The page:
You know this Assange fella that many of your chappies would like to have a chinwag with? If you could, ah, see your way to persuading Zuk to pay us a visit, I'm pretty confident that we could deliver Assange to you with no more than minor transit damage. Might have to drop a sweetener to the Ecuadorians - so perhaps you could see your way to taking more of their bananas and shrimps? I'm sure that Melania (give her my love!) will know some good recipes for them.

Regards to your boss - tell him to ignore everything I've been saying in public. Got to keep up appearances - you'll know that!

Toodle-oo,

Boris"

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I couldn't give a Greek clock about your IoT fertility tracker

smudge
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might like an article?

Have you tried "New Scientist"? Worth a go.

In fact, they could do with a regular technology column. Step into Barry Fox's shoes :)

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Office junior had one job: Tearing perforated bits off tractor-feed dot matrix printer paper

smudge
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Pint

some strange sort of manually-operated machine called a Banda which duplicated hand-written forms,

Oh God, I can smell it right now :)

"The duplicating fluid typically consisted of a 50/50 mix of isopropanol and methanol"

https://en.wikipedia.org/wiki/Spirit_duplicator

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smudge
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My foreign body story

A long time ago in a computer room far far away we had a DECwriter II attached to a PDP-11. For those under 50 (55?, 60?), a DECwriter was a keyboard terminal, but with paper, not a screen. You could type stuff in using it, and it would print stuff out - up to 132 characters across the page.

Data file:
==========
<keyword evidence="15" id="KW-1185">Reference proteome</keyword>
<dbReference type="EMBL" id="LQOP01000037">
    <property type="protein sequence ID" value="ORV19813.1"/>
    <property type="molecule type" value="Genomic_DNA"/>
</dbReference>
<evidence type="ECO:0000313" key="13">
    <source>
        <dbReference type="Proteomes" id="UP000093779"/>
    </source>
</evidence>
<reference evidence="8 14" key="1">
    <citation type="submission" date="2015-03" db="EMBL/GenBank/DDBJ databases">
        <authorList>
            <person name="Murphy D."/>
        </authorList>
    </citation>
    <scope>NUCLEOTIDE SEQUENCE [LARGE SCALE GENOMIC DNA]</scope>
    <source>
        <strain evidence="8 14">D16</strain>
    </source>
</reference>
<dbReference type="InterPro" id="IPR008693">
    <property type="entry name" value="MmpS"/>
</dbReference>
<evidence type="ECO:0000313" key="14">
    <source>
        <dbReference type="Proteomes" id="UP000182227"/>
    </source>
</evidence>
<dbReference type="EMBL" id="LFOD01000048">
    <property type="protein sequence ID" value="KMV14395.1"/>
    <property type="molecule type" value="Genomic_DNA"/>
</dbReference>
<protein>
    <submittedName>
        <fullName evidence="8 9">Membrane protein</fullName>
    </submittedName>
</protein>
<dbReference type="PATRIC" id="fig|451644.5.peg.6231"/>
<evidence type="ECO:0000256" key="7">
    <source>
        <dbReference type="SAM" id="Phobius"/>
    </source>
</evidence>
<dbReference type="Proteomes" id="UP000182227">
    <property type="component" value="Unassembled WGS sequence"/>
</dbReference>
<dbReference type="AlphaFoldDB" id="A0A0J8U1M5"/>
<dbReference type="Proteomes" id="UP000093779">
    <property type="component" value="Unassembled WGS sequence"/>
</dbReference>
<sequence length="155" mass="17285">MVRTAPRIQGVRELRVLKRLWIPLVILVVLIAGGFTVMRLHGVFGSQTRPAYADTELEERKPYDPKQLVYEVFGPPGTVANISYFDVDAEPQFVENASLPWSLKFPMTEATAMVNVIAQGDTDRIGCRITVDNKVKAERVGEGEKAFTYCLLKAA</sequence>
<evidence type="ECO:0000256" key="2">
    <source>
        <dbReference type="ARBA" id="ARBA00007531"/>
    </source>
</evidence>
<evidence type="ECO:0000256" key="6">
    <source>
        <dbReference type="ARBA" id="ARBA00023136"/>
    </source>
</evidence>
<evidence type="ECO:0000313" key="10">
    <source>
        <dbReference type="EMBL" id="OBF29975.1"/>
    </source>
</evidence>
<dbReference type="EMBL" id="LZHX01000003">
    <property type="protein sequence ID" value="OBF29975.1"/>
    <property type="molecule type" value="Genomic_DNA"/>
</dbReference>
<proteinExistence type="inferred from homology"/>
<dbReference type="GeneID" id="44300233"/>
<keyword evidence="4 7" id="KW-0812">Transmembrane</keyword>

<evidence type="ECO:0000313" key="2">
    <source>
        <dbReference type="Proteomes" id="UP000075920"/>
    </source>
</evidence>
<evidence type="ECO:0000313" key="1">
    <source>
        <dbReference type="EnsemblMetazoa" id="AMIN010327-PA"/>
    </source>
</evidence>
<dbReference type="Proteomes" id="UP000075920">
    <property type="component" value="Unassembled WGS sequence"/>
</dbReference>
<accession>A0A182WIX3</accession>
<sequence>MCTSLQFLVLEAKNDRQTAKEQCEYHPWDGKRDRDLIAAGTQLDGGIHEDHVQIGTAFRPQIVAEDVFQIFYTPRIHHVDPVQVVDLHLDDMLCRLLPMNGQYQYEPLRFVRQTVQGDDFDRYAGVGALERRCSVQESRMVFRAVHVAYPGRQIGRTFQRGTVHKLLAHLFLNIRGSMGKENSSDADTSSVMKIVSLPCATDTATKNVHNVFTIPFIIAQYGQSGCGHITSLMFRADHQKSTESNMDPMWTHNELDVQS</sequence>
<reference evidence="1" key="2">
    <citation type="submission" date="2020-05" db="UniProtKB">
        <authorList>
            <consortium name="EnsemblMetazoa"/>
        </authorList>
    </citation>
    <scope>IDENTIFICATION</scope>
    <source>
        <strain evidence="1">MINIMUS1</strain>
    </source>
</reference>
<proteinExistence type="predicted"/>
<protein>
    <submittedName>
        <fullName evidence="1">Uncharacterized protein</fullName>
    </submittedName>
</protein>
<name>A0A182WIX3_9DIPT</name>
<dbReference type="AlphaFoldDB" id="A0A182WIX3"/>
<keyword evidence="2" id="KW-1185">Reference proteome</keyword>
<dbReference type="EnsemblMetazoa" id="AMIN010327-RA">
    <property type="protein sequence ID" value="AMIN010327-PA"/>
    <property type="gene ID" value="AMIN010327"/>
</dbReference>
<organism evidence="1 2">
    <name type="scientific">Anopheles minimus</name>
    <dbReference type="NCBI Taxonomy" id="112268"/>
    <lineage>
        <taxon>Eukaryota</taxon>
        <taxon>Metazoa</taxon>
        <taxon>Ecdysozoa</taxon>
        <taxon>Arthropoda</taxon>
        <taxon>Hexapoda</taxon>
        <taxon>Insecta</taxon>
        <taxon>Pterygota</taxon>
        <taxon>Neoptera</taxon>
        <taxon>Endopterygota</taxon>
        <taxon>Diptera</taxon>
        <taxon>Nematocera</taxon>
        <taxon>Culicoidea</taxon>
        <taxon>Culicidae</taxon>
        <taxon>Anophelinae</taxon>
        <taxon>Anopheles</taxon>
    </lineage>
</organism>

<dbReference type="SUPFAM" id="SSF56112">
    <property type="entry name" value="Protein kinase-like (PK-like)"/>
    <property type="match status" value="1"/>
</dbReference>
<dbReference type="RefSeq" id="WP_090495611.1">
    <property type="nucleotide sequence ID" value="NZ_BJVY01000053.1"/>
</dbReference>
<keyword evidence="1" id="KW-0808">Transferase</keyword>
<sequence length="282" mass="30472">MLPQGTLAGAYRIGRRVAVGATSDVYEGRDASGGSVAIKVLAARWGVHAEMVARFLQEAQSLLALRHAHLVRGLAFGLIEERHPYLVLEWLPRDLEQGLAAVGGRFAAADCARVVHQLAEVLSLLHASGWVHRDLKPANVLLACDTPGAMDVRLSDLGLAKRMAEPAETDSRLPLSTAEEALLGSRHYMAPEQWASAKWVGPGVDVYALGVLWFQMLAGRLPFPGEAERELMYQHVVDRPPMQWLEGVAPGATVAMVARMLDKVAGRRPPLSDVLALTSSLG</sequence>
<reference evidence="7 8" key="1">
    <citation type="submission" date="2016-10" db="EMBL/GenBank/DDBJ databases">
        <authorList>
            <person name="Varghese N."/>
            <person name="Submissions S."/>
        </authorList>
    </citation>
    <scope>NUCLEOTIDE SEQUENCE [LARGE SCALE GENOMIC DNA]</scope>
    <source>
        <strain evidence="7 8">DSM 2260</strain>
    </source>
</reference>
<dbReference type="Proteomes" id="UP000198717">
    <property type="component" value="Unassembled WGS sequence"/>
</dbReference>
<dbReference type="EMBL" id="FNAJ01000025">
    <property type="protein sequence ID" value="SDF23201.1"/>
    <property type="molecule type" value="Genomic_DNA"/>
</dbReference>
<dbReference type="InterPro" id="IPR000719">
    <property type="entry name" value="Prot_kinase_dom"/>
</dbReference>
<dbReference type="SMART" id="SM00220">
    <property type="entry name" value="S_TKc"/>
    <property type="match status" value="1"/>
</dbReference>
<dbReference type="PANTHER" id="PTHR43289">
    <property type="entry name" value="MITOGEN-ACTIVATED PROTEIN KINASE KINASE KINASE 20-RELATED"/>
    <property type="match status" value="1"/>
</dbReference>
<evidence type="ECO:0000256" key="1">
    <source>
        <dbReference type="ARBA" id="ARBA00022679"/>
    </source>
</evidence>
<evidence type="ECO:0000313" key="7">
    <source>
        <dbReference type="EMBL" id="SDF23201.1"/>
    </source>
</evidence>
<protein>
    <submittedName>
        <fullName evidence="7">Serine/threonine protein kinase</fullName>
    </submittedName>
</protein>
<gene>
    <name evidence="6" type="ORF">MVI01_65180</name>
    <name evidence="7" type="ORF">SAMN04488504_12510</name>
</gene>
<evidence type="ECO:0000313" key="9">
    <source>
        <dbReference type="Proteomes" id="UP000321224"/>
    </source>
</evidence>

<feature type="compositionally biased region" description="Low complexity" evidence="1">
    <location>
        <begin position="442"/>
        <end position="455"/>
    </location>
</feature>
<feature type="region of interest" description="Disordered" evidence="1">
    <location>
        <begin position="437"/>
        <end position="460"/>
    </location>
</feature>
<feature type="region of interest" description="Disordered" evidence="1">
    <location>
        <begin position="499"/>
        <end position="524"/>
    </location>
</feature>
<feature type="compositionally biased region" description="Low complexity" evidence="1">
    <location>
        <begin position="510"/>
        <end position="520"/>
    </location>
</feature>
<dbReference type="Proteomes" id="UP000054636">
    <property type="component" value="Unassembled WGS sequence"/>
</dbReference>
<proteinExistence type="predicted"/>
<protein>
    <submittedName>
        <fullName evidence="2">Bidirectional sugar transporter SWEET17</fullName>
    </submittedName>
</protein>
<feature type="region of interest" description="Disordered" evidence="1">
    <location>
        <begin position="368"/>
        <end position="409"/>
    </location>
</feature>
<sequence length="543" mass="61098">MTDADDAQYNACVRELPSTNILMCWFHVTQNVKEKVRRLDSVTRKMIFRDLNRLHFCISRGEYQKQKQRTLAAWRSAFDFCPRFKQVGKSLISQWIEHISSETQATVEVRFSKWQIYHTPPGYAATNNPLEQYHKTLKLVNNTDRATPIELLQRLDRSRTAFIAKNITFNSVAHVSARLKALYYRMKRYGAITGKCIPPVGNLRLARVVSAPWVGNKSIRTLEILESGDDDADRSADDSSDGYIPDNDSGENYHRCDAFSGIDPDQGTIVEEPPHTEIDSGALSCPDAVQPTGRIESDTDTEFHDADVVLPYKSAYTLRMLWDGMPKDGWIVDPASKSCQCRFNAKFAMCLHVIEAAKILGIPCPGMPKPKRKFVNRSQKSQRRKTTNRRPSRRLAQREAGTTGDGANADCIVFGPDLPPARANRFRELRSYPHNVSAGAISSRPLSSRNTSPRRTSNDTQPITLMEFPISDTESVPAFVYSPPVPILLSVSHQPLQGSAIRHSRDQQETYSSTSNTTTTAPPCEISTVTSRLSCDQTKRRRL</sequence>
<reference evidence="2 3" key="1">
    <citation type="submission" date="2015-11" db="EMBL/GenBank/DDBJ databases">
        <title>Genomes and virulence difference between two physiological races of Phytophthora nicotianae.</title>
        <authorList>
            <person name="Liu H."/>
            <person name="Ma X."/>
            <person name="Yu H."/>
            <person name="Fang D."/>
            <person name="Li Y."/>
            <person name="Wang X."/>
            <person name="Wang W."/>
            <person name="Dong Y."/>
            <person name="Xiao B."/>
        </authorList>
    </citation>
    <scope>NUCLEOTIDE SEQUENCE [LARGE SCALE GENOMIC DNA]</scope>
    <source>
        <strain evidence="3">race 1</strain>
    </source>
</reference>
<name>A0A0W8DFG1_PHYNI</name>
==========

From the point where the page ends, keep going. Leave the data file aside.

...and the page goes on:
Here's some info - http://www.computinghistory.org.uk/det/3367/Digital-DECWriter-II/

So all of a sudden, this DECwriter suddenly starts printing only 80 characters per line. This was very significant because, as no one under 60 (65? 70?) will know, 80 characters is the width of an IBM punch card. The IBM card became the industry standard, and, when computer terminals were introduced - both printer terminals and screen-based terminals - it was very common for them to be 80 characters wide.

Everything was working perfectly - except that it just wouldn't print more than 80 characters on a line. A longer line would be split into two. Annoying, and very puzzling.

So we spent a few days trying everything we could to find out what the problem was. Re-installing the OS (RSX-11M). Re-starting the machine umpteen times. Disconnecting and re-attaching the DECwriter. And so on. But the damn thing wouldn't print past the 80th column.

Then one day it occurred to me - a software guy - that maybe I should actually look at the device itself. I immediately discovered the problem - a pencil! It had fallen into the DECwriter and was firmly jammed in the path of the print head. By adjusting the position of the right-hand side paper tractor, you could use different widths of paper in the DECwriter. So our DECwriter was quite happily printing away, hitting the pencil, and doing CR/LF.

It was sheer bloody coincidence - down to the posiion of the pencil - that it was printing only 80 characters!

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UK.gov urged to ensure punters can 'still roam like at home' after Brexit

smudge
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Pint

Re: Oink, oink, flap, flap.

As for so many hundreds of other things, stay in the EU.

Too right. Today it's roaming charges and air traffic control. Tomorrow it could be nuclear medicines and fishing rights. The day after, security co-operation and reciprocal social security and pension rights.

A myriad detailed topics to be negotiated, and so far all we've done so far is establish that we could always have had blue passports anyway.

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smudge
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Holmes

Re: Ha

we already comply with their standards and want frictionless trade

You've missed the bit where we have said that we will be able to diverge from their standards? Not covered by the Daily Heil / Torygraph or Brexit Bugle?

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Ex-GCHQ boss: All the ways to go after Russia. Why pick cyberwar?

smudge
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Black Helicopters

Re: Keeping the powder dry